VIII. CONCLUSION Based on the requirement of a flexible power conversion system, FPET is proposed to facilitate many requirements that are expected in power electronic and distribution systems. The proposed topology is flexible enough to provide bidirectional power flow and has as many ports as it is required. For low-voltage application, FPET can correct power factor and can adjust the waveform and frequency of the output voltage. The proposed topology can be expanded for high voltage and high current applications. The dc link plays a significant role to provide energy balance, power management in the circuit and independent operation of ports. The measurement results verify the basic theoretical concepts of this paper. The advantages of the FPET are: bidirectional power flow capability of ports, module-based topology, which can be used in different forms, independent operation of ports, flexibility in power amount and direction in all ports, and double galvanic isolation between each port, as well as using only one storage element. REFERENCES [1] S. H. Hosseini, M. B. Sharifian, M. Sabahi, A. Yazdanpanah, and G. H. Gharehpetian, “Bidirectional power electronic transformer for induction heating systems,” in Proc. Can. Conf. Electr. Comput. Eng., May 4–7, 2008, pp. 347–350. [2] S. H. Hosseini, M. Sabahi, and A. Y. Goharrizi, “Multi-function zerovoltage and zero-current switching phase shift modulation converter using a cycloconverter with bidirectional switches,” IET Power Electron. JNL, vol. 1, no. 2, pp. 275–286, Jun. 2008. [3] M. Sabahi, S. H. Hosseini, M. B. Sharifian, A. Yazdanpanah, and G. H. Gharehpetian, “A three-phase dimmable lighting system using a bidirectional power electronic transformer,” IEEE Trans. Power Electron., vol. 24, no. 3, pp. 830–837, Mar. 2009. [4] D. Wang, M. Chengxiong, L. Jiming, S. Fan, and C. Luonan, “The research on characteristics of electronic power transformer for distribution system,” in Proc. IEEE Transmiss. Distrib. Conf. Exhib. Asia Pacific, 2005, pp. 1–5. [5] M. Huasheng, Z. Bo, Z. Jianchao, and L. Xuechao, “Dynamic characteristics analysis and instantaneous value control design for buck-type power electronic transformer (PET),” in Proc. IEEE Annu. Conf. Ind. Electron. Soc. IECON, Nov. 2005, pp. 1043–1047. [6] H. Wrede, V. Staudt, and A. Steimel, “Design of an electronic power transformer,” in Proc. IEEE 28th Annu. Conf. Ind. Electron. Soc., 2002, vol. 2, pp. 1380–1385. [7] J. Aijuan, L. Hangtian, and L. Shaolong, “A new high-frequency AC link three-phase four-wire power electronic transformer,” in Proc. IEEE Conf. Ind. Electron. Appl., May 2006, pp. 1–6. [8] H. Krishnaswami and V. Ramanarayanan, “Control of high-frequency AC link electronic transformer,” IEE Proc. Elect. Power Appl., May 2005, vol. 152, no 3, pp. 509–516. [9] S. Farhangi, H. Iman-Eini, J. L. Schanen, and J. Aime, “Design of power electronic transformer based on cascaded H-bridge multilevel converter,” in Proc. IEEE Int. Symp. Ind. Electron., Jun. 2007, pp. 877–882. [10] D. Chen and J. Liu, “The uni-polarity phase-shifted controlled voltage mode AC-AC converters with high frequency AC link,” IEEE Trans. Power Electron., vol. 21, no. 4, pp. 899–905, Jul. 2006. [11] H. Krishnaswami and N. Mohan, “Three-port series-resonant DC–DC converter to interface renewable energy sources with bidirectional load and energy storage ports,” IEEE Trans. Power Electron., vol. 24, no. 10, pp. 2289–2297, Oct. 2009.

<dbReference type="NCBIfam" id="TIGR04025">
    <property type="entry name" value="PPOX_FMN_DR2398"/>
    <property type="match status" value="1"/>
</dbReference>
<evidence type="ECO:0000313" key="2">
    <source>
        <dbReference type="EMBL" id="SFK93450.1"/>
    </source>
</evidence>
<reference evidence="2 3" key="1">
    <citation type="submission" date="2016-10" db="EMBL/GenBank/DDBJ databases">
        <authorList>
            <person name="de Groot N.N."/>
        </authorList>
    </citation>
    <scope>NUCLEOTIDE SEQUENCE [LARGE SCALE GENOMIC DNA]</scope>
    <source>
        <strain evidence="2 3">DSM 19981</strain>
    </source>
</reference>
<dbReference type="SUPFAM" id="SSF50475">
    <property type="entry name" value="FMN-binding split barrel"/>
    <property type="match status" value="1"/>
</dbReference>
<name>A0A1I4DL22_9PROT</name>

Mehran Sabahi (M’09) was born in Tabriz, Iran, in 1968. He received the B.Sc. degree in electronic engineering from the University of Tabriz, Tabriz, the M.Sc. degree in electrical engineering from Tehran University, Tehran, Iran, and the Ph.D. degree in electrical engineering from the University of Tabriz, in 1991, 1994, and 2009, respectively. In 2004, he joined the Faculty of Electrical and Computer Engineering, University of Tabriz, where he has been an Assistant Professor since 2009. His current research interests include power electronic converters and power electronic transformers.